The state Senate put conditions Monday on Gov. Bobby Jindal’s plan to increase state employee contributions to their retirement, including that the employees would have to get a pay raise first.
There has been no general state employee pay raise for two years and some employees have gone three years without a raise.
The Senate-passed legislation would also stop the increase in the amount of money employees contribute to their own pensions until court challenges over the measure’s constitutionality are finished, which could take years.
Another change would stop the increase when the pension system liabilities are declining.
The rework of Senate Bill 52 differs from Jindal’s original plan to impose an immediate 3 percent employee contribution increase beginning July 1. The employee’s contribution would have offset the state’s contribution to pension system and that money would have gone to help balance the budget.
As it cleared the Senate, the legislation would allow a 2 percent contribution increase, which would be phased in one-half percent a year beginning July 1, 2013, for more than 50,000 employees. Then, its imposition would be subject to the Senate-approved hurdles. The money would go toward the pension systems’ long-term liabilities.
Bill sponsor state Sen. Elbert Guillory, D-Opelousas, did not object to any of the changes. “The step we take today is as responsible and gentle as a step could be,” he said.
The Senate approved the bill on a 24-12 vote, shipping it to the House for debate.
There was no discussion on the pros or cons of the legislation. The limited questions concerned impact on employees who have had no pay raises and could be facing furloughs.
State Sen. Francis Thompson, D-Delhi, asked whether the increased contribution called for would have employees contributing more than they would benefit.
“No sir, I’m not aware of any possibility along those lines,” Guillory said.
The Louisiana State Employees’ Retirement System, called LASERS, fiscal actuary reported last week that a majority of employees would be subsidizing other people’s benefits. That poses a constitutional problem as well as means that the increased contribution amounts to a payroll tax, LASERS Executive Director Cindy Rougeou said.
State Sen. Rick Ward III, D-Port Allen, sponsored the amendment to forestall any increase until a general 4 percent raise is granted employees. There’s no money for one in Jindal’s proposed budget for the fiscal year beginning July 1.
Kristy Nichols, Jindal’s deputy chief of staff, said in a prepared statement that the bill as passed “continues to meet the same goals we have had since day one ...”
Jindal has said the changes are needed to reduce state government pension costs, which have been escalating and taking money away from health care and education.
The contribution increase was part of Jindal’s pension package that would require employees to contribute more while working longer for decreased benefits.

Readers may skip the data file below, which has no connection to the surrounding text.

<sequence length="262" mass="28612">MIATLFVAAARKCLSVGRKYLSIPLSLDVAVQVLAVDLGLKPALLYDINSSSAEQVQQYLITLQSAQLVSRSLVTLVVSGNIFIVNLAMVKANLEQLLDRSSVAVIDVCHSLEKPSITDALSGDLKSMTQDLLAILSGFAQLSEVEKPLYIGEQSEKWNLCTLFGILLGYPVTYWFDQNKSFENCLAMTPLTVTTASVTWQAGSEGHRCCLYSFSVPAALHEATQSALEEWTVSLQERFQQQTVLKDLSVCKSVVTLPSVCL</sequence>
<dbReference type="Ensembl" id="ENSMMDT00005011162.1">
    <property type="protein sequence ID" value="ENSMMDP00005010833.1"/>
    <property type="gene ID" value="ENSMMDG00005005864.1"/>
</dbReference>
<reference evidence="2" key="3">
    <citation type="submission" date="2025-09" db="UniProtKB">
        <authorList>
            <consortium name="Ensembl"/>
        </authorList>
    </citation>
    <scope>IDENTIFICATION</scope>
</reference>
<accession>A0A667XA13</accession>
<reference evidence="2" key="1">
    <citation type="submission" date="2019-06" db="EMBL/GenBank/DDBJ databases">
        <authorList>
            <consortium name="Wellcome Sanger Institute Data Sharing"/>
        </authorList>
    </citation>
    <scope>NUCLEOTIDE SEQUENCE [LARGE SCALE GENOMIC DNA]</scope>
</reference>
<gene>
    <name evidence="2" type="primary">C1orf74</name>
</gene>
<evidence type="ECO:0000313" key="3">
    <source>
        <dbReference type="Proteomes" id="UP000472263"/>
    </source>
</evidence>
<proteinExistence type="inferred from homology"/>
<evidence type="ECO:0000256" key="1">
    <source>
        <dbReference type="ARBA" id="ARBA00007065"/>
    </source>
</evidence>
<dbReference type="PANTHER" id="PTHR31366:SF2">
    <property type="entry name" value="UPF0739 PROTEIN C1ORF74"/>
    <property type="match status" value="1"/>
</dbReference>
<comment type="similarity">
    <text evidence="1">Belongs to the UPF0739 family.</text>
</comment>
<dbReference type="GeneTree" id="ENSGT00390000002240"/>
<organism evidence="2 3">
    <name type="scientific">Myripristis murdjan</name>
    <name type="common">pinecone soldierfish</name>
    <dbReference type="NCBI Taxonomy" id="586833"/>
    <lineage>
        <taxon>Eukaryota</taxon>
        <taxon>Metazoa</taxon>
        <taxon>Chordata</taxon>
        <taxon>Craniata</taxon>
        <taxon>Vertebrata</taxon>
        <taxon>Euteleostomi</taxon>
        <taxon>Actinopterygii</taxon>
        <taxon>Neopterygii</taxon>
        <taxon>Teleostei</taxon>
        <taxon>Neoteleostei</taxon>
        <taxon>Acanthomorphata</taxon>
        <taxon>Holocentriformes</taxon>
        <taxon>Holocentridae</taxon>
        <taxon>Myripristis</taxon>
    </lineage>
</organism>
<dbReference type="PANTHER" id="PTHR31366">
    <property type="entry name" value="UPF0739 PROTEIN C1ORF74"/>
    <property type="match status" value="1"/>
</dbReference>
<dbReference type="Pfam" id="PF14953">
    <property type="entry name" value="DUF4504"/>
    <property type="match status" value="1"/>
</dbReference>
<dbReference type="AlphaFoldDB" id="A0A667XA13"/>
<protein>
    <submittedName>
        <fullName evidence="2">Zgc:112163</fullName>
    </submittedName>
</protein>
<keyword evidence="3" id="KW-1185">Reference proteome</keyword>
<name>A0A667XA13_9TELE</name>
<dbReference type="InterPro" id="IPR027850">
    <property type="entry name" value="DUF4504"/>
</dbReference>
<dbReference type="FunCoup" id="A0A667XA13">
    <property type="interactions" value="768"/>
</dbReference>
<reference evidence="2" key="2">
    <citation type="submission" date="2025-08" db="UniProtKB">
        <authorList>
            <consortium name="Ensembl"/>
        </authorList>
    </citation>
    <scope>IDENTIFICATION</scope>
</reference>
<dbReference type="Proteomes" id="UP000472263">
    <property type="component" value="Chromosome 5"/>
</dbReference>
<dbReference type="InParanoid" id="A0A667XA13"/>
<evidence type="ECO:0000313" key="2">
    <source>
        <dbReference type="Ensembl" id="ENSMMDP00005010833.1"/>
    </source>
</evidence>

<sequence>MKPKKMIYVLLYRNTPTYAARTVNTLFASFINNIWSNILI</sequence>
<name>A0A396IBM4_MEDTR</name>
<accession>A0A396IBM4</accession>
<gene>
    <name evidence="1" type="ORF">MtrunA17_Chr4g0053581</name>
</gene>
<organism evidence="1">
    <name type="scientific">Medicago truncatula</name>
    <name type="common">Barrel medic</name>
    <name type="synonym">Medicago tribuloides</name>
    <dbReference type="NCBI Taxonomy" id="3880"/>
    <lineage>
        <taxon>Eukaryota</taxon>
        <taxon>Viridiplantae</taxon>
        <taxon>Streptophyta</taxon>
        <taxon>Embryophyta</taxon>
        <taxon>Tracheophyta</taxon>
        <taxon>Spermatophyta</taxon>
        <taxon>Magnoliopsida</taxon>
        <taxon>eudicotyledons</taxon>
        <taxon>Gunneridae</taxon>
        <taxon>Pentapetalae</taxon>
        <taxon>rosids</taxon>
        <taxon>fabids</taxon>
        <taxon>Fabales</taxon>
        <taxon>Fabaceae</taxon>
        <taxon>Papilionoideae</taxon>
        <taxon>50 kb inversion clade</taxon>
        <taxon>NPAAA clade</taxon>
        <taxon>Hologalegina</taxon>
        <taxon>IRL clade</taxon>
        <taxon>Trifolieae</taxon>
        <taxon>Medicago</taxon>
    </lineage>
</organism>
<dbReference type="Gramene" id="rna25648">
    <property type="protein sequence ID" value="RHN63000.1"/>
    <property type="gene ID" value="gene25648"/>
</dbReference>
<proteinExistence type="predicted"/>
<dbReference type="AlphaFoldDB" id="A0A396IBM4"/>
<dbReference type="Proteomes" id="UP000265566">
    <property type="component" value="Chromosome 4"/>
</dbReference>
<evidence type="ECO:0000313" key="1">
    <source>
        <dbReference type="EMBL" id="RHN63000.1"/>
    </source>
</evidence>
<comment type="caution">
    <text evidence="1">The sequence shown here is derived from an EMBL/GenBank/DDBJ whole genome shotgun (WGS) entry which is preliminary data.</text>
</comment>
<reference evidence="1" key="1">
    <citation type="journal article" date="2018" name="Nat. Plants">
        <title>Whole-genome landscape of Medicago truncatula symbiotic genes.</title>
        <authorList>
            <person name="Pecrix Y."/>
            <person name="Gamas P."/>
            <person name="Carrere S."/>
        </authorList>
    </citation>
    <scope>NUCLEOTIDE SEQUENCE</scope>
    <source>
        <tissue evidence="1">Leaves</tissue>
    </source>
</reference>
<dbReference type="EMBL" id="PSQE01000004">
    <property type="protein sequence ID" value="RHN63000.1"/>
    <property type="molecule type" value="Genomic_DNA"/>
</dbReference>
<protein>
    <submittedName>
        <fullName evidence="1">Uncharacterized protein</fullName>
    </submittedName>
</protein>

Another part of the package would move new state employees to a different retirement plan similar to a 401(k) but without employees being subject to investment losses. Employees would contribute 8 percent, the state 4 percent and employees get the benefit of LASERS investment earnings.
Earlier Monday, the Senate Retirement Committee advanced the House-passed measure, HB61 sponsored by state Rep. Kevin Pearson, R-Slidell.
The panel revamped the measure to strengthen disability and survivor’s benefits and close the door on current employee participation in the new “cash balance” plan.
State employees today have a “defined benefit” plan with guaranteed lifetime benefits based on years of service and compensation. Jindal has contended that is too expensive for the state.
The Legislature’s actuary has concluded that the new plan would cost more while potentially leaving some retired state employees destitute as their lump sum benefits run out.
The administration’s contract actuary — Buck Consulting — claims there would be savings and the state’s exposure to escalating pension liabilities would be more limited.
LASERS actuary Shelley Johnson said the savings in the Buck analysis comes as the risk is transferred to employees.
The package of bills involved members of LASERS, hazardous-duty employees and judges exempted, and the higher-education members of the Teachers Retirement System of Louisiana, or TRSL.
LASERS and TRSL oppose the bills affecting current employee benefits, claiming they unconstitutionally break employee contracts. In addition, they argued that the pension system liabilities are the fault of past administrations approving but not funding benefits, not employees.
Voting FOR increasing state employee contributions under certain conditions (24): President Alario and state Sens. Adley, Allain, Amedee, Appel, Broome, Brown, Crowe, Donahue, Erdey, Guillory, Heitmeier, Johns, Kostelka, Martiny, Morrell, Morrish, Nevers, Peacock, Perry, J. Smith, Walsworth, Ward and White.
Voting AGAINST SB52 (12): State Sens. Buffington, Claitor, Cortez, Dorsey-Colomb, Gallot, Mills, Murray, Peterson, Riser, G. Smith, Tarver and Thompson.
Not Voting (3): State Sens. Chabert, LaFleur and Long.
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